Haydn West/AP
Lord David Trimble

Compensation Plan for Northern Ireland Victims Creates Controversy

January 26, 2009 04:17 PM
by Denis Cummings
A proposal to give £12,000 to the families of every victim of Northern Ireland’s Troubles has drawn criticism for treating civilians and paramilitary members equally.

£12,000 for Each Victim’s Family

The Consultative Group on the Past, an independent group created by the British Northern Secretary to “consult across the community on the best way to deal with the legacy of the past in Northern Ireland,” will release a report Wednesday recommending that the families of all 3,700 victims of the Troubles—including the members of paramilitary groups and security forces—be given £12,000 (about $16,600).

“It means that the next of kin of Shankill bomber Thomas Begley will receive £12,000, just as each of the families of the nine Protestants he killed will receive the same figure,” writes Irish Times Northern editor Gerry Moriarty. “It means that the family of Loyalist Volunteer Force leader Billy Wright will receive £12,000, just as the families of the many Catholics he killed will receive £12,000.”

The proposal, which became public last week, has sparked an angry response from many politicians and from the families of civilian victims, who are outraged that the deaths of innocent civilians are being treated the same as the deaths of belligerents.

Lord David Trimble, former First Minister of Northern Ireland, said, “What the victims of the Troubles want is, first of all, to be remembered and secondly they want to feel that what they suffered was not in vain—that their sacrifice helped to build a better, safer, more democratic future for the people of Northern Ireland. To come forward first with money is offensive.”

The consultative group, headed by former Church of Ireland primate Lord Robin Eames and former priest and Policing Board deputy Denis Bradley, will also recommend the creation of the Legacy Commission to investigate unsolved killings and an end of public inquiries into controversial killings. In addition, it suggests funding anti-sectarianism projects and assistance for those traumatized by the Troubles.

The £300 million proposal must be accepted by the governments of Britain and the Republic of Ireland for it to be applied. “The likelihood of the proposal being accepted is extremely slim,” writes the Irish Independent’s Maurice Hayes. “Whatever about the British and Irish governments—who are expected to share the cost—there is absolutely no hope of agreement in the Assembly, and every possibility of a bitter and divisive public debate.”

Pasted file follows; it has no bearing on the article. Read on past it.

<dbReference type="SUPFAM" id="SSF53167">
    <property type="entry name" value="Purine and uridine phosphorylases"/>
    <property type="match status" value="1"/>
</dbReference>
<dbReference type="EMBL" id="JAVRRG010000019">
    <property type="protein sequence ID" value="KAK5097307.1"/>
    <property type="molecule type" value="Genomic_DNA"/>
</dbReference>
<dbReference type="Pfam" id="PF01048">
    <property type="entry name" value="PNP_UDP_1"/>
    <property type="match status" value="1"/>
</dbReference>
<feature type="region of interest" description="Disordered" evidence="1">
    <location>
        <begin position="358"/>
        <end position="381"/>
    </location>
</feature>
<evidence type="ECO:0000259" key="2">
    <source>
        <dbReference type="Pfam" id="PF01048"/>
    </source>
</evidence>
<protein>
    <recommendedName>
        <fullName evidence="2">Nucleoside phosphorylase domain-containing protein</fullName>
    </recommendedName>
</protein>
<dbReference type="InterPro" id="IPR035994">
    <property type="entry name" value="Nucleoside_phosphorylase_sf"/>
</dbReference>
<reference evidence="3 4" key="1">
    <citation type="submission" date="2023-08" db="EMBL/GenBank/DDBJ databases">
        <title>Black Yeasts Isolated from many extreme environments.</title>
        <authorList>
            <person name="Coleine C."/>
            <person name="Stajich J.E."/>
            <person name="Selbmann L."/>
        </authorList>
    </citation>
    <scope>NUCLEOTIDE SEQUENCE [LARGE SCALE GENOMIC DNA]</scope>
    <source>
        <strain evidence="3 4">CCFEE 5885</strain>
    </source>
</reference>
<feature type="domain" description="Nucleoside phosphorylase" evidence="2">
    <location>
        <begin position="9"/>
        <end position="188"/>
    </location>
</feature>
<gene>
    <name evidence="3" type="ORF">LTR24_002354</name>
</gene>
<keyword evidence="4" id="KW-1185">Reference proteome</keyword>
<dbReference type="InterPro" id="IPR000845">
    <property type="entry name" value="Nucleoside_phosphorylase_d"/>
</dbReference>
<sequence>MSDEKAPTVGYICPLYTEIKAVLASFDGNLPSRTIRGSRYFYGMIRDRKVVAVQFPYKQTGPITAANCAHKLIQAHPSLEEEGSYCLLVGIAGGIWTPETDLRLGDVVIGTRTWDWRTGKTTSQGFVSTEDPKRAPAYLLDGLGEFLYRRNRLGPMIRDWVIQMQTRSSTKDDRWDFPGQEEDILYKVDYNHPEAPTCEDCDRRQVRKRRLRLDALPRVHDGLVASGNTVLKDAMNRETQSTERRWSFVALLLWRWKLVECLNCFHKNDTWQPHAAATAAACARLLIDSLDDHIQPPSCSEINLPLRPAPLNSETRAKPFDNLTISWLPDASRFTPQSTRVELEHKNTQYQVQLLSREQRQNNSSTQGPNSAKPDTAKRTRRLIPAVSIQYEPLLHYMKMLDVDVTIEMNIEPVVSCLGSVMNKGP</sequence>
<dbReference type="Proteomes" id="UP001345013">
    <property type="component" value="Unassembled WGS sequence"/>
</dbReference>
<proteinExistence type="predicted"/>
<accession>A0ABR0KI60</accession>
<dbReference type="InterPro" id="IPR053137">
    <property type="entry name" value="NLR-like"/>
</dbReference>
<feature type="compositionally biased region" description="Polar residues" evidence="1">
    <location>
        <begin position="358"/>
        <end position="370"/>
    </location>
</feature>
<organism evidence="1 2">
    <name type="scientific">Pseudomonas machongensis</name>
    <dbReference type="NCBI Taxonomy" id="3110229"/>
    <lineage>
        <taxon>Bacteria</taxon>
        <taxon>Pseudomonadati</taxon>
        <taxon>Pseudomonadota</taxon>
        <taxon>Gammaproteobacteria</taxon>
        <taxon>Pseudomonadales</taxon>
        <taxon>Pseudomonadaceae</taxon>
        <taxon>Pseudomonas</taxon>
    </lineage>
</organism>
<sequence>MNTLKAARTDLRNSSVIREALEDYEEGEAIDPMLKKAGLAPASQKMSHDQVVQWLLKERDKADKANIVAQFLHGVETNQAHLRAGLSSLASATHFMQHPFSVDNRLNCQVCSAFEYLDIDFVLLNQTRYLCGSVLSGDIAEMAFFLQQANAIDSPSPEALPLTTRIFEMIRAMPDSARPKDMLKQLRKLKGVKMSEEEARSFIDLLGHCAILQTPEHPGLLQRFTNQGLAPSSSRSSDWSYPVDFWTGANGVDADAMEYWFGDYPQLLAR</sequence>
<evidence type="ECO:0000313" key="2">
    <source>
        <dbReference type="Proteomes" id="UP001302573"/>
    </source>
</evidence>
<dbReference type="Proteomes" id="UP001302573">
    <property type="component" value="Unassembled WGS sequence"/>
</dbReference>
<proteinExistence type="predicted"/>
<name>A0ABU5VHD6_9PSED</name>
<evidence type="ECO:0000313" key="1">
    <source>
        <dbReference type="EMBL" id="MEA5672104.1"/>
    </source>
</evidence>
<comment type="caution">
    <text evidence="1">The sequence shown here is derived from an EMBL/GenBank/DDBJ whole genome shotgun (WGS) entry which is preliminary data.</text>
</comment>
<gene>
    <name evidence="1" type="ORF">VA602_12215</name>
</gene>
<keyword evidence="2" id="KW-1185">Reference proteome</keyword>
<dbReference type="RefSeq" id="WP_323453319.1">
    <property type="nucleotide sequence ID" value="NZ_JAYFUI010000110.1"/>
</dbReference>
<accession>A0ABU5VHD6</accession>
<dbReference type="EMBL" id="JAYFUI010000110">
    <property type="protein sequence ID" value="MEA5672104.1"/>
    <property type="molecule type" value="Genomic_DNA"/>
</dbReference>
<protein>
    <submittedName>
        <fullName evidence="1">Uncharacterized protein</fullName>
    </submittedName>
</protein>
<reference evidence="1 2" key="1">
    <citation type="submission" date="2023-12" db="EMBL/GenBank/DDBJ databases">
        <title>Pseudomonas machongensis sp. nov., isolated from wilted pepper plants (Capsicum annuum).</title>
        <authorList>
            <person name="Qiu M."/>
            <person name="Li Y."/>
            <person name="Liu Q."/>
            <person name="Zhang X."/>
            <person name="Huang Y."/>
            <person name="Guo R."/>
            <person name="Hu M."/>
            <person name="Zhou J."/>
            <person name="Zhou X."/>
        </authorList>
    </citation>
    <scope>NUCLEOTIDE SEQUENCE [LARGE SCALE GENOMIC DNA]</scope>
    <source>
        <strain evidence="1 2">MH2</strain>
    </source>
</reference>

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Opinion & Analysis: Debating the proposal

An editorial in The Times of London argues that any compensation plan doesn’t address the suffering caused by the Troubles. “Does £12,000 cover the cost of grief and the suffering of the lives of survivors?” it asks. “Many will regard it as an insult. What they want, if anything, is genuine remorse and assurance that this will never happen again.”

Many have criticized the proposal for re-opening old wounds. “It will only create further division between the survivors and it runs the danger of tainting the whole Consultative Group on the Past in the way that the early release of terrorist prisoners led to some rejecting the Good Friday Agreement,” writes the Belfast Telegraph.

The Telegraph continues that people mustn’t overlook the other recommendations of the report, such as the creation of the Legacy Commission. “These processes, unlike the payment recommendation, may help to heal old wounds," it writes.

The Times of London’s Liam Clarke defends the proposal, arguing that treating all victims equally will lead to greater openness and aid the Legacy Commission in its goal to discover the truths of past crimes. He further contends that any reconciliation effort must be willing to openly address the details of the Troubles.

“A system of private conversations after which information is passed on only where it is affirming and comforting would be a travesty of truth recovery,” he writes. “Such a sanitised, fairy-tale version of reality would, in the long term, perpetuate prejudice and division.”

Historical Context: The Troubles

Related Topic: The Bloody Sunday inquiry


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